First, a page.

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Rusty Russell (American football coach)

Harvey Nual "Rusty" Russell (December 4, 1895 – December 21, 1983) was an American football coach who coached at the high school, junior college, and college level in the state of Texas. He served as the head football coach at Southern Methodist University (SMU) from 1950 to 1952 and Howard Payne University from 1962 to 1963, compiling career college football coaching record of 17–30–3. Russell was also head football coach at an orphanage in Fort Worth, Texas, the Masonic Home and School, from 1927 to 1941. He co-authored the American Football Coaches Association (AFCA) Code of Ethics in 1952 along with fellow coaches William D. Murray, Lloyd Jordan, and Bud Wilkinson. He is known for developing the spread offense.

Rusty Russell
Biographical details
Born(1895-12-04)December 4, 1895
Fredonia, Texas
DiedDecember 21, 1983(1983-12-21) (aged 88)
Plano, Texas
Playing career
1919–1921Howard Payne
Coaching career (HC unless noted)
1922Granger HS (TX)
1923–1924Temple HS (TX) (assistant)
1925–1926Temple HS (TX)
1927–1942Masonic Home (TX)
1942–1944Highland Park HS (TX)
1945–1949SMU (backfield)
1962–1963Howard Payne
Head coaching record
Overall17–30–3 (college)
45–30–3 (junior college)
181–40–14 (high school)
Accomplishments and honors
1950 Champion Spark Plug NCAA Sportsman of the Year
All Conference End at Howard Payne (1921)
Howard Payne University Hall of Fame 1989
The Texas Coaches Hall of Honor 1961
Texas High School Sports Hall of Fame 1990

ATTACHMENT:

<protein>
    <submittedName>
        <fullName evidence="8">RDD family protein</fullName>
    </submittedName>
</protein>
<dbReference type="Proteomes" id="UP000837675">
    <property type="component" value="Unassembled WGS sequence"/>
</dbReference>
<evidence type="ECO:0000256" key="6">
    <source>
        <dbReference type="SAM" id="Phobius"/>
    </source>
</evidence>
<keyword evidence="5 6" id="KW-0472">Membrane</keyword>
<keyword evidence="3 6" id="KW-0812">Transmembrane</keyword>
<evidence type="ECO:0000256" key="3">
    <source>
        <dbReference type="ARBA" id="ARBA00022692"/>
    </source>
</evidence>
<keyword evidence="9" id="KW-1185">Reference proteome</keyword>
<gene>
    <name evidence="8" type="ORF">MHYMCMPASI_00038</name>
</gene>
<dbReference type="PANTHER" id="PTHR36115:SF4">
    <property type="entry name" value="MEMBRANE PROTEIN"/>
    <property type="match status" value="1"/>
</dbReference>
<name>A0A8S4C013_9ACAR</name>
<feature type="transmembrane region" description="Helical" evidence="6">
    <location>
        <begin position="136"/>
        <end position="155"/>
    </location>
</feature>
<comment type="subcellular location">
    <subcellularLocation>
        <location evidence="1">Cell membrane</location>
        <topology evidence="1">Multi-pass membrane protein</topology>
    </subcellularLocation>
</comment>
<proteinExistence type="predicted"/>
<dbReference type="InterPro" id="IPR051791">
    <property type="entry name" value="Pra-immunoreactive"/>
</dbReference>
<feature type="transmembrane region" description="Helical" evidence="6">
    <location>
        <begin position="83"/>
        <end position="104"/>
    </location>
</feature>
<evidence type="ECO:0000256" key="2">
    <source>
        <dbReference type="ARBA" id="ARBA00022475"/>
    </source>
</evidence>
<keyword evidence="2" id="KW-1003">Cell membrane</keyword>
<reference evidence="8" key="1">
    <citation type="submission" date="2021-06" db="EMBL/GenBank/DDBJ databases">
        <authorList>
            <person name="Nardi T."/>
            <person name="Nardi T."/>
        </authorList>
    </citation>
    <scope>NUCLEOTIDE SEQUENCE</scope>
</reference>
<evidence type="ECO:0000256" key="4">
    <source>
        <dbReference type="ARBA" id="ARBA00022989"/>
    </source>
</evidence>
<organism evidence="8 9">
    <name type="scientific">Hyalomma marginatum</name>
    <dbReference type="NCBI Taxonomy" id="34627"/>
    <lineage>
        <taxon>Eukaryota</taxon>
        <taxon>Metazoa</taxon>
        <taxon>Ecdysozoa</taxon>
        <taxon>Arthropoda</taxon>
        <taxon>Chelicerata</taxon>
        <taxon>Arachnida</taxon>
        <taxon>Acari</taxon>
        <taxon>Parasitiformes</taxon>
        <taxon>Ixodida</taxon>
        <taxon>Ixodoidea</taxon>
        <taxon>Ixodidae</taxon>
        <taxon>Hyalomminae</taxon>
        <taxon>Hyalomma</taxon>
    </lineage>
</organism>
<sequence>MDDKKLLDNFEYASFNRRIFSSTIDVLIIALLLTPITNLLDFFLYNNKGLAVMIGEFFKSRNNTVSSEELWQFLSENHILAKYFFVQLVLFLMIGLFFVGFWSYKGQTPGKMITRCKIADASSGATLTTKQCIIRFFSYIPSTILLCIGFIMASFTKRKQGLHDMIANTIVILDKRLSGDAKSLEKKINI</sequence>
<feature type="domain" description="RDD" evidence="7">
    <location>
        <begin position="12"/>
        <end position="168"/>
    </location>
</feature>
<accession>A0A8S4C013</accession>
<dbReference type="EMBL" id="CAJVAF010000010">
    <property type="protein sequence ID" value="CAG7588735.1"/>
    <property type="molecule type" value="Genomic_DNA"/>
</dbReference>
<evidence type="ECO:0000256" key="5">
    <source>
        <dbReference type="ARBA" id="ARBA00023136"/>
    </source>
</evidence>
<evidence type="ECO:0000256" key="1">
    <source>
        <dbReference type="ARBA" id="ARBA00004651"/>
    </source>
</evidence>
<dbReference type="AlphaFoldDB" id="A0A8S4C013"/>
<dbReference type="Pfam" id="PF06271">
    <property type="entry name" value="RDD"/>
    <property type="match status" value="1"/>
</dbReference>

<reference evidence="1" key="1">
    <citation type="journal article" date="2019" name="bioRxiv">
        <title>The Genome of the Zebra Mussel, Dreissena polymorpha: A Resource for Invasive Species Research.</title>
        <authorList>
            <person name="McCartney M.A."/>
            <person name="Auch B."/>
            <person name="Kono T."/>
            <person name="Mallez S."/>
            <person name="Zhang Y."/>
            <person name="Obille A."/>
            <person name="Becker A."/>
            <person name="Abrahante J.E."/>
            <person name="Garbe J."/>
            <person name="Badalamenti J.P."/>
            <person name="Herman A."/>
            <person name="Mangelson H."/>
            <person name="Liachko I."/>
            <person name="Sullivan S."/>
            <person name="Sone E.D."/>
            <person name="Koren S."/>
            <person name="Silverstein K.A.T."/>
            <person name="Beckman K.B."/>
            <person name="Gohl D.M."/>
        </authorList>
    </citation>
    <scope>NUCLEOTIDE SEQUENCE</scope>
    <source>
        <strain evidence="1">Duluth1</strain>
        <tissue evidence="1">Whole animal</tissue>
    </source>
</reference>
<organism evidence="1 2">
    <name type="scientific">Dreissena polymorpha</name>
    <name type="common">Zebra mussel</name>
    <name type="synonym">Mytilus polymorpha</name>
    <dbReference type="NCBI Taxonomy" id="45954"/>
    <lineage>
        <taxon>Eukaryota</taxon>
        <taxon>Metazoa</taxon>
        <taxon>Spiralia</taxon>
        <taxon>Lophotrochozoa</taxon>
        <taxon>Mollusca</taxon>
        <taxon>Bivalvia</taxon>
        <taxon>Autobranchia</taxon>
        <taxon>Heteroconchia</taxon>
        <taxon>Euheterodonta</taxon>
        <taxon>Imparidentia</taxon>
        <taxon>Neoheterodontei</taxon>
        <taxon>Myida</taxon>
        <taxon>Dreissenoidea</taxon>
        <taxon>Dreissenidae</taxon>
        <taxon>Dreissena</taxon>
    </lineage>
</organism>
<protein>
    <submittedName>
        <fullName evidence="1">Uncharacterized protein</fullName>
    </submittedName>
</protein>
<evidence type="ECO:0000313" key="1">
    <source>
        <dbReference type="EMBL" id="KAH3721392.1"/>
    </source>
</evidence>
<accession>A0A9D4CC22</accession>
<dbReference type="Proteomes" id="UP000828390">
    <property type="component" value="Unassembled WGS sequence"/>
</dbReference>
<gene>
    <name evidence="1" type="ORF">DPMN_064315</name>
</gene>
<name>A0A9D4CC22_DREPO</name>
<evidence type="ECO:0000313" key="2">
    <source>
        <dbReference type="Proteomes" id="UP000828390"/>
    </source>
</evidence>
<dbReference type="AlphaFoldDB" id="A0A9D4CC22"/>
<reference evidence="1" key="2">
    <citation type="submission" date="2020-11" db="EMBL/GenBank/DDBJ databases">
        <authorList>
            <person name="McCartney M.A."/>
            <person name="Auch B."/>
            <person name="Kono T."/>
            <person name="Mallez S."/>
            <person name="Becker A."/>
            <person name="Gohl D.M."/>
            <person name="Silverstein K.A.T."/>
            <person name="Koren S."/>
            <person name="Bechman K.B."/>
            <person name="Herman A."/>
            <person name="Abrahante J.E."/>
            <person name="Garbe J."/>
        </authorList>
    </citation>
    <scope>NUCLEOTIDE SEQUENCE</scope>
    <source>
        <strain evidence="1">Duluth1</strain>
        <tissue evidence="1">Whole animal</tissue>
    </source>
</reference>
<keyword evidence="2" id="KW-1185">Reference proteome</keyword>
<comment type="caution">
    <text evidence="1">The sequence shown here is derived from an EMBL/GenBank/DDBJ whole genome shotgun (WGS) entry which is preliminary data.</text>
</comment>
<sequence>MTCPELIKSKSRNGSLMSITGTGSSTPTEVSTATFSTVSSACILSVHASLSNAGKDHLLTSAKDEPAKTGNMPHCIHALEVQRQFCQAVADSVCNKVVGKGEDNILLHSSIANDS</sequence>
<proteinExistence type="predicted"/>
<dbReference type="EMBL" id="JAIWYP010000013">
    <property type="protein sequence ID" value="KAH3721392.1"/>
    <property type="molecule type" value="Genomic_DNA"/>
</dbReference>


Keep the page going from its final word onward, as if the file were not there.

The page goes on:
The Texas Sports Hall of Fame 1971

Playing careerEdit

Russell attended Howard Payne University in Brownwood, Texas, where he was a three-sport letterman, in track, basketball, and football, and was captain of both the basketball and football teams. In football he was named all-Texas Intercollegiate Athletic Association (TIAA) at End.

Coaching careerEdit

Russell started his coaching career at the high school level. In 1922 he was the head coach at Granger High School for one year (7-3 record). In 1923 he became the assistant head coach at Temple High School then head coach in 1925 and 1926 where he took them to the state semifinals in 1926 (1925–26; 20–3 record). In 1927 he became head coach at Fort Worth Masonic Home (1927–1942) he had a record of 127–30–12 (81% win percentage). The Masonic Home was an orphanage with a total high school enrollment of about 160 boys and girls. They played in the top class at the time, the "A" leagues in Texas, with schools who had thousands of students. In his 16 years at Masonic Home, he went to the State playoffs 10 times. Building a football program from scratch, Russell guided the Masonic Home's 'Mighty Mites' to a tie versus Corsicana High School in the 1932 state championship game. Russell's 1941 team was undefeated but he withdrew from the playoffs following his first postseason win after finding he had an ineligible player who was a year older than the family had listed. The story of the Mighty Mites and their rise from a team of rag-tag orphans to a Texas football powerhouse was recently told by New York Times bestselling author and former Dallas-area sports writer Jim Dent in "Twelve Mighty Orphans"[1] Jim Dent refers to Russell as "The Father of the Spread Offense". In 1942, he actually coached at both Masonic Home in Fort Worth, Texas, and at Highland Park High 35 Miles away in Dallas. He arranged to coach on alternate days and had the games arranged on Fridays and Saturdays so they would not conflict. Masonic Home was a coin toss away from playing Highland Park in the 1942 playoffs.